Usually, I have a tried and true way of doing things. Socks are always knit from the toe up. Sweet tea always has lemon. Pencils always get put away point down.  All that uniformity gets a bit boring sometimes so I like to mix it up on occassion. This latest time just happened to involve kitchen towels which I can't help but knit every couple of months.  I've lost track of many I've made over the years and all the same way: bottom to top. It finally got just a bit boring. So, instead of bottom to top, I decided to make one from side to side. It worked out pretty well too with worsted weight cotton, US 7 needles, and a simple stitch pattern.

After that little diversion, I'm ready to go back to my usual ways but I'm definitely going to try different things more often.

Triforce

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Triforce Washcloth | ravelry | download

My inner geek/fan girl wins out more than I'd like to admit. I have a bathroom full of washcloths of the Super Mario and Dr Who varieties because of her. The obsession is only getting worse since I've added Legend of Zelda to the mix. Plus, the Triforce is just the beginning.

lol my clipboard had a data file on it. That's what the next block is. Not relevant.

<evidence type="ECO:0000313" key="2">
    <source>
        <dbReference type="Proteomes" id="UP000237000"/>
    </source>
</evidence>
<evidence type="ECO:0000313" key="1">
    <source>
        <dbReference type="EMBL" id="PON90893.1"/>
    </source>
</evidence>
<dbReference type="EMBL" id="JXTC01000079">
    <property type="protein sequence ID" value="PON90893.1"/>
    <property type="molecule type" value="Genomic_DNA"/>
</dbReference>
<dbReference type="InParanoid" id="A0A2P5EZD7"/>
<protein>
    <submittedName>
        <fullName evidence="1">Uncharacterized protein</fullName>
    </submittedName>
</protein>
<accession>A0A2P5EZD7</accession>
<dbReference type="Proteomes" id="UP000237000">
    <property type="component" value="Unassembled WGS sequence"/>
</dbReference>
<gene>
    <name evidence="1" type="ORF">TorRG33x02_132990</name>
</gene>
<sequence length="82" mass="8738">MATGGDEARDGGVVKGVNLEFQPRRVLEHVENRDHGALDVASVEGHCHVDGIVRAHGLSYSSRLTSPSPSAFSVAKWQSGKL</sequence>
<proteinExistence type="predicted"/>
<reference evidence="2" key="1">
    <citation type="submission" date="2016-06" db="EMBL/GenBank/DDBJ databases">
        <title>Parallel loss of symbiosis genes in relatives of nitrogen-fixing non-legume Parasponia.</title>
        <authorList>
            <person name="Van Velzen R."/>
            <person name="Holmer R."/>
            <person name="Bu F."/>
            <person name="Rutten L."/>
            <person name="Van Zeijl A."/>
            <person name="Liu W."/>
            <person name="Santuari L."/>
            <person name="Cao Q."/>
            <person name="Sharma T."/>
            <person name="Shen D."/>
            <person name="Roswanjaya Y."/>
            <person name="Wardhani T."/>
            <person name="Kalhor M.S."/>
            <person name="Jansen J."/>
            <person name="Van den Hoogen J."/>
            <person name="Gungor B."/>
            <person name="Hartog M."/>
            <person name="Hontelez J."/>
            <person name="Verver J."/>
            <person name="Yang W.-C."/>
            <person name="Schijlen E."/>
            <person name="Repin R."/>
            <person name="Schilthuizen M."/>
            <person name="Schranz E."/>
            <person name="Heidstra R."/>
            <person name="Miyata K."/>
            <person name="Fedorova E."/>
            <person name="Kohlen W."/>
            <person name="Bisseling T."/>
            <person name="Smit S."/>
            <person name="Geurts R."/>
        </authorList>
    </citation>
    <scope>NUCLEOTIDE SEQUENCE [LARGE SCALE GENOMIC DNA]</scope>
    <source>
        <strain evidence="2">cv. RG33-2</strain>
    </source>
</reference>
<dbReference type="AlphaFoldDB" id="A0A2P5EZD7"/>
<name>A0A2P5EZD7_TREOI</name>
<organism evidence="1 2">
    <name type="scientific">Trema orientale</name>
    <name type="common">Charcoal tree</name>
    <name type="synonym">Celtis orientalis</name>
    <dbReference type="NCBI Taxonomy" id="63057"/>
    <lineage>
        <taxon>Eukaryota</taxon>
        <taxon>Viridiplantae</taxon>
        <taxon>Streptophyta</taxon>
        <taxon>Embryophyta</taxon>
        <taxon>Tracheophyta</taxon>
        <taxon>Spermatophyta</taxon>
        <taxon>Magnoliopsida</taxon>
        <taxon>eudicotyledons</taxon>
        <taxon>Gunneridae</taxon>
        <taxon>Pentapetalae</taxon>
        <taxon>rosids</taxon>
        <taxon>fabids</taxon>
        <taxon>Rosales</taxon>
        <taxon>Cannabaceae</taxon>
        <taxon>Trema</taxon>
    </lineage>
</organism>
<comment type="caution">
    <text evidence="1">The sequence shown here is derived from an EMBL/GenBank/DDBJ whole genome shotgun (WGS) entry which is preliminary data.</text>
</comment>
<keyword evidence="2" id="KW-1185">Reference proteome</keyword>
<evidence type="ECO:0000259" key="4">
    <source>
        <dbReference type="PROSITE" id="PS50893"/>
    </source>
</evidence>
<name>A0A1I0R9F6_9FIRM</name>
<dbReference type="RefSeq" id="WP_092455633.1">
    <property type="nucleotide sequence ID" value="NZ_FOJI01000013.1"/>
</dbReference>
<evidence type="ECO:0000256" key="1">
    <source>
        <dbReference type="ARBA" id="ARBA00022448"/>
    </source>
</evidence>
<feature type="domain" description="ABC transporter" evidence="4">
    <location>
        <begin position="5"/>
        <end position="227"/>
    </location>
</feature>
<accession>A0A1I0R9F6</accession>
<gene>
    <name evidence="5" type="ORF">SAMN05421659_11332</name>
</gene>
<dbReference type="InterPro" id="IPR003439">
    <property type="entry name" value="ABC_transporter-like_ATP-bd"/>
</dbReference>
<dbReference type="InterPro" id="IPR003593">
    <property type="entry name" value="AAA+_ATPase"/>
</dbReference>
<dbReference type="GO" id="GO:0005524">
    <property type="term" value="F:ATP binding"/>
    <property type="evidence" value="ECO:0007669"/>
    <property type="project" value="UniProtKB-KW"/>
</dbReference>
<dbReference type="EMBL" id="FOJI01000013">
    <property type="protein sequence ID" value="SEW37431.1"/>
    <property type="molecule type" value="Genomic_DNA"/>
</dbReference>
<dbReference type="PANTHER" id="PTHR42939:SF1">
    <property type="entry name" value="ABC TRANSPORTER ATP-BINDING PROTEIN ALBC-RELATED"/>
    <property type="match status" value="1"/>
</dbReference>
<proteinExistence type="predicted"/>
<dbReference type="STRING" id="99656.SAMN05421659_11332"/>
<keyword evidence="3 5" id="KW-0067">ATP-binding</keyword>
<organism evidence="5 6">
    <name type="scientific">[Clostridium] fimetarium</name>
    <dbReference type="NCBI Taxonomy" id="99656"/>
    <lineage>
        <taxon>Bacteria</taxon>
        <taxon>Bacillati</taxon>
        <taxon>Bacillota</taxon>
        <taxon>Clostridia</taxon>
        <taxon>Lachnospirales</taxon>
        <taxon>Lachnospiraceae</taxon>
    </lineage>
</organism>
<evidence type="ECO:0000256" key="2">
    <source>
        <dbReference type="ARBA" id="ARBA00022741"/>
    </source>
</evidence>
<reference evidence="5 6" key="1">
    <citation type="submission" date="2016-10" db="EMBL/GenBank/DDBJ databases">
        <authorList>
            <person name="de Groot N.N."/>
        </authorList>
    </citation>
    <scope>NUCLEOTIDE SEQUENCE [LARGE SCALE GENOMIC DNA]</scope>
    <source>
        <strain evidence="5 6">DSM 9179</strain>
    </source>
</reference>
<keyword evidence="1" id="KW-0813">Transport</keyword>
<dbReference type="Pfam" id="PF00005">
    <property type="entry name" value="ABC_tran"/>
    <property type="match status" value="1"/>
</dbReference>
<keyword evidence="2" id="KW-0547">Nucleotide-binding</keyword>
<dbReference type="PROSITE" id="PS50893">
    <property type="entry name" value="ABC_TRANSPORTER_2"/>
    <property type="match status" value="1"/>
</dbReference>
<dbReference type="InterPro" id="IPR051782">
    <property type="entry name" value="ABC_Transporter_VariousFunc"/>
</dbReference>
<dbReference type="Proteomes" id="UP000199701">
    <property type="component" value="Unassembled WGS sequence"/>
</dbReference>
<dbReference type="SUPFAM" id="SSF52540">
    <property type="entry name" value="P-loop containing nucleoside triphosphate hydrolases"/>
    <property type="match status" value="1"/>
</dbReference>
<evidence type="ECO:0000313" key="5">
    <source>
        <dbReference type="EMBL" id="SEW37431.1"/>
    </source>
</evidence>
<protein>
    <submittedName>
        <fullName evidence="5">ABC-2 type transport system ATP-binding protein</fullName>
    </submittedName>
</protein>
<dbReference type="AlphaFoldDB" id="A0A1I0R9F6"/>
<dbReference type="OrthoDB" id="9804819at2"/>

This pattern uses worsted weight cotton, US 7 needles, and is both written and charted. If washcloths aren't you're thing, use the chart on a scarf, a hat, a blanket, or whatever else comes to mind.

Spring Cleaning

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Spring Cleaning | ravelry | download |

Spring is definitely here and the sun, warm temperature, cool breezes, and even rain prove it. As a side effect, I've definitely been bitten with by the Spring Cleaning bug. Winter clothes are being put away, the house is getting a good cleaning, and the clutter is being cleared out. Part of that clutter is all of the ideas that have been floating around in my head since last year. It's high time to get them out of my head and into the world.